Ruta-Muraria

In my opinion at least, the smaller a plant is, the more character it has. Wall rue (Asplenium ruta-muraria) is a wonderful demonstration of this. The genus of ferns to which it belongs, "Asplenium," is rather large, containing somewhere along the lines of 700 species worldwide. 

Wall rue can be found growing both in North America and Europe. Its distribution is a reminder of the great land bridges that once connected the continents back when ocean levels were much lower than they are today. The specific epithet "ruta-muraria" roughly translates to "bitter herb of walls." Along with its common name, these seem to hint at where this tiny fern likes to grow. Indeed, at least in Europe, this is a fern of stone walls, growing among the myriad cracks and crevices where microclimates are favorable for its spores to germinate. 

In North America, however, wall rue seems to be a bit more picky. Wall rue is a calciphile meaning it can really only be found in abundance on natural limestone outcroppings. As a result, it is considered a threatened or endangered species throughout most of the continent. The aspect of its habitat I find most interesting is that the limestone it relies upon is the result of an ancient sea that covered parts of North America during the Silurian Period some 443.8–419.2 million years ago. Along with plenty other plants in these habitats, if it were not for the solidified remains of ancient marine organisms, these extant plant lineages would not be here, at least not in the way in which we know them. 

Another interesting aspect of wall rue biology is that this little fern is helping paleontologists in Europe discover potential glacial refugia - ice free areas where plants and animals were able to survive during the height of glaciation. Refugia were likely epicenters of biodiversity, which expanded to recolonize the continents once the ice sheets receded.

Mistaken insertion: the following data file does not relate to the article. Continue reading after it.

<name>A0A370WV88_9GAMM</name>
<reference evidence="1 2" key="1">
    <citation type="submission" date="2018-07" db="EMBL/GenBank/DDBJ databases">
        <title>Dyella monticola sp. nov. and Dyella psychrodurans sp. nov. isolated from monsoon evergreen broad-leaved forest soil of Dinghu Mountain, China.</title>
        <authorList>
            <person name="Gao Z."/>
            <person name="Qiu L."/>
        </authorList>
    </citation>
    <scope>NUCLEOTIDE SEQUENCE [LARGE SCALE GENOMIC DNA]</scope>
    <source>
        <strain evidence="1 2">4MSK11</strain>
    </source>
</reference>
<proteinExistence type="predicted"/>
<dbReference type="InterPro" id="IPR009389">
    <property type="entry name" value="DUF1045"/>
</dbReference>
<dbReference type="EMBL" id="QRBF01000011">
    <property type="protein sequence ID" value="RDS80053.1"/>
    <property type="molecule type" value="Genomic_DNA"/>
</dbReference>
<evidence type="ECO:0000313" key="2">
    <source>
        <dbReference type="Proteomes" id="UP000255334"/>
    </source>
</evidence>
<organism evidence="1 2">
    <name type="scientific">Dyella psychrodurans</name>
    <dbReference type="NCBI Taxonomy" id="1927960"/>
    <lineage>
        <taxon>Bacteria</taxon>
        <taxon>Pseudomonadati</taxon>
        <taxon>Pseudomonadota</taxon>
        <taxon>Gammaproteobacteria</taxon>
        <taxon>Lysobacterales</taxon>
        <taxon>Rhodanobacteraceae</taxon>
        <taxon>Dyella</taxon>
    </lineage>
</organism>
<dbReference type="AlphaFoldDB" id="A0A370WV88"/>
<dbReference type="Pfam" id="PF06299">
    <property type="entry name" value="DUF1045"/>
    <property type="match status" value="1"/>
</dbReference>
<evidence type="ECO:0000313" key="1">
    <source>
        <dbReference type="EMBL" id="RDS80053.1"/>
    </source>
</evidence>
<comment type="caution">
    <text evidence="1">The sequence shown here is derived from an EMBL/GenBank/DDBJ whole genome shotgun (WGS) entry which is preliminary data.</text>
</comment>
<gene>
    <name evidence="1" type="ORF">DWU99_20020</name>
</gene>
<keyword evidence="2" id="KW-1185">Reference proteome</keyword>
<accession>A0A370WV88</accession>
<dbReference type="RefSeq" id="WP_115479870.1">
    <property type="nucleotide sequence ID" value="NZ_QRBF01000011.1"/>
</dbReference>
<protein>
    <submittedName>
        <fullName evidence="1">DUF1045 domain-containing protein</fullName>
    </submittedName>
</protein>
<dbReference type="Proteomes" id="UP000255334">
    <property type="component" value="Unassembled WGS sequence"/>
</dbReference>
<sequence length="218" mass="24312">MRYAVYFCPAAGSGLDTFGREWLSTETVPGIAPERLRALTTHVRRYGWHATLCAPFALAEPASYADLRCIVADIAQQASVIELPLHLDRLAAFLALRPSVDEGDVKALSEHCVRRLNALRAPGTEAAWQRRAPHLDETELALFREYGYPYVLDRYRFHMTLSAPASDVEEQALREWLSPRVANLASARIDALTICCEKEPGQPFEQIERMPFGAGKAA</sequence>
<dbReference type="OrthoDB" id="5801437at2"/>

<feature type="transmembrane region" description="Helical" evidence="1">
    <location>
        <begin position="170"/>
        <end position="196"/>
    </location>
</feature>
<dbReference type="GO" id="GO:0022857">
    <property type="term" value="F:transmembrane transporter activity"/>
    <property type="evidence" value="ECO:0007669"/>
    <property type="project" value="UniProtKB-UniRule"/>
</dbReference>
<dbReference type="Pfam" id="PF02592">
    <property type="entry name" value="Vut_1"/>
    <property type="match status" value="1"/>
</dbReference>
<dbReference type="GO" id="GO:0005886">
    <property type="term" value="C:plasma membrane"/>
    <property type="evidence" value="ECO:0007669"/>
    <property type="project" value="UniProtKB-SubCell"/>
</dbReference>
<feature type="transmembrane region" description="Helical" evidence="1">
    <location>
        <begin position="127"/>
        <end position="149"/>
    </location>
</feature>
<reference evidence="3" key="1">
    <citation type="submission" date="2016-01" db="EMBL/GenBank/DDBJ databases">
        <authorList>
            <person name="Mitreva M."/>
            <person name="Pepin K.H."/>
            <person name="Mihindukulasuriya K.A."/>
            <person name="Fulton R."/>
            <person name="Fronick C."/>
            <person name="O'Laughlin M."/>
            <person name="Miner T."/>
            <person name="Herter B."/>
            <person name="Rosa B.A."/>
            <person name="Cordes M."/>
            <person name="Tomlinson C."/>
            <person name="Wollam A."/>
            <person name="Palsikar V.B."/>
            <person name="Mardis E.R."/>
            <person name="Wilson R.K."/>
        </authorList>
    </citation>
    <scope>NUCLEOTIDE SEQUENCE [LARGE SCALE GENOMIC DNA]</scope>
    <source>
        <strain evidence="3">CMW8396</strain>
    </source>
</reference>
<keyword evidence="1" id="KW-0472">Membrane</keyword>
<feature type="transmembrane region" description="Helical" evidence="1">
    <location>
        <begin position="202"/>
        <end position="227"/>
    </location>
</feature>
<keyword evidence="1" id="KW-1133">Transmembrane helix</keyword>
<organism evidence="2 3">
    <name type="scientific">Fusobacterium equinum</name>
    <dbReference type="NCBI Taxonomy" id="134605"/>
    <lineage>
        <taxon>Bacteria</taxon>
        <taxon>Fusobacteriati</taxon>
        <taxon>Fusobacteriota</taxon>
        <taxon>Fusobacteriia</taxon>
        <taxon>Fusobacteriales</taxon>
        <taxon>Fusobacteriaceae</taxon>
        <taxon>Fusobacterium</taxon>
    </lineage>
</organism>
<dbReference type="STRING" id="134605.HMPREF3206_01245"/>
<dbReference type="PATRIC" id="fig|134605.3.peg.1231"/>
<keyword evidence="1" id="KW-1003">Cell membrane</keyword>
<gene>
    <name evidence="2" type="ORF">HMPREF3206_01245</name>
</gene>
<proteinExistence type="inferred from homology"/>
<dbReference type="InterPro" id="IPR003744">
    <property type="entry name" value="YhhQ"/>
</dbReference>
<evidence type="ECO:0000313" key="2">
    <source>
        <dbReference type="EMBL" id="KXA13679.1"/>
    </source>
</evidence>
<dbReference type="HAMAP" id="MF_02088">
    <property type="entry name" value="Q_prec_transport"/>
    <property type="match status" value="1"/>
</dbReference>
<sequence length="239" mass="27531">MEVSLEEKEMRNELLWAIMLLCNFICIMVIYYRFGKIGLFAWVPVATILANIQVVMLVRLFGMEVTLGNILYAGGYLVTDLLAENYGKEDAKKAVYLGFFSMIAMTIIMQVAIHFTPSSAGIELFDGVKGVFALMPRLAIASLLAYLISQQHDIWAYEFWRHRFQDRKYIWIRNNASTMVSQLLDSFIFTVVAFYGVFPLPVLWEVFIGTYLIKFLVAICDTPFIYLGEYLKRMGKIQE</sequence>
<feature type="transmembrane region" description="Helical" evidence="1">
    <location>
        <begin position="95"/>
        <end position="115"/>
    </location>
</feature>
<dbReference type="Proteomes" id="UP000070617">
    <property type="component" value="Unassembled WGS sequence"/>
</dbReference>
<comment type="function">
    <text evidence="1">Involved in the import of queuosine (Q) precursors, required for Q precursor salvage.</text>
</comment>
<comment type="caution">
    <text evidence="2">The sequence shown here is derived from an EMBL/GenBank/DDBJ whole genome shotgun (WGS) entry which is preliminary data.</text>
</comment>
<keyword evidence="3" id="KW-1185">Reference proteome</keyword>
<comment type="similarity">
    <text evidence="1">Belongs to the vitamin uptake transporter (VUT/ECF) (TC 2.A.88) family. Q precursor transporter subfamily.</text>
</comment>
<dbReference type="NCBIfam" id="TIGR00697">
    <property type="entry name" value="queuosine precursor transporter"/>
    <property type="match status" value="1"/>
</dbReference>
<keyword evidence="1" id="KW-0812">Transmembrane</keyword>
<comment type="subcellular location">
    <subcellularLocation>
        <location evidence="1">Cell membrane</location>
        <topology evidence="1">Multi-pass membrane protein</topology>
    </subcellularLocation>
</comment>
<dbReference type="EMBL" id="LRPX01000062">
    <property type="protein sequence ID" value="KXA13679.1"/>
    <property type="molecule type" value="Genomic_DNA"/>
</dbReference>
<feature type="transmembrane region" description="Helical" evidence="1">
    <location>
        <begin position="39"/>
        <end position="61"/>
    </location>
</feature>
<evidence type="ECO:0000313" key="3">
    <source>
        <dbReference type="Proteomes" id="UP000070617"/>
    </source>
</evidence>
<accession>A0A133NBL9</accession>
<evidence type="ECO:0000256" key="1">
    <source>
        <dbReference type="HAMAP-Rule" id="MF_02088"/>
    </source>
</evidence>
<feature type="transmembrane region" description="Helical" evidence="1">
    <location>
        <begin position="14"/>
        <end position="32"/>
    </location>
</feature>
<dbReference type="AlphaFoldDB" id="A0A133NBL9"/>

Wall rue, as well as other rock ferns in the genus Asplenium occur in two forms in nature - a diploid form with two sets of chromosomes and a polyploid form containing multiple sets of chromosomes. Polyploids arise from mutated diploids and can be found growing over a wider range than their more restricted diploid parents. By studying the relatedness of different diploid populations, researchers are able to deduce where some glacial refugia may have been located. In this way, these tiny little ferns are offering a rare but clear window into the Earth's long gone past. 

Further Reading:
http://www.sciencedirect.com/science/article/pii/S0024406698902577

http://www.jstor.org/stable/41756114?seq=1#page_scan_tab_contents

http://plants.usda.gov/core/profile?symbol=asru2

American Heart's Tongue Fern

When looking for ferns, it is easy to have a specific kind of search imagine in your head. Your mind's eye is tuned into the long, lacy look of dissected fronds but there are ferns out there that will challenge you to break that mold. I have had the wonderful privilege of meeting some of these fern species this year, but there is one species in particular that has really stuck out.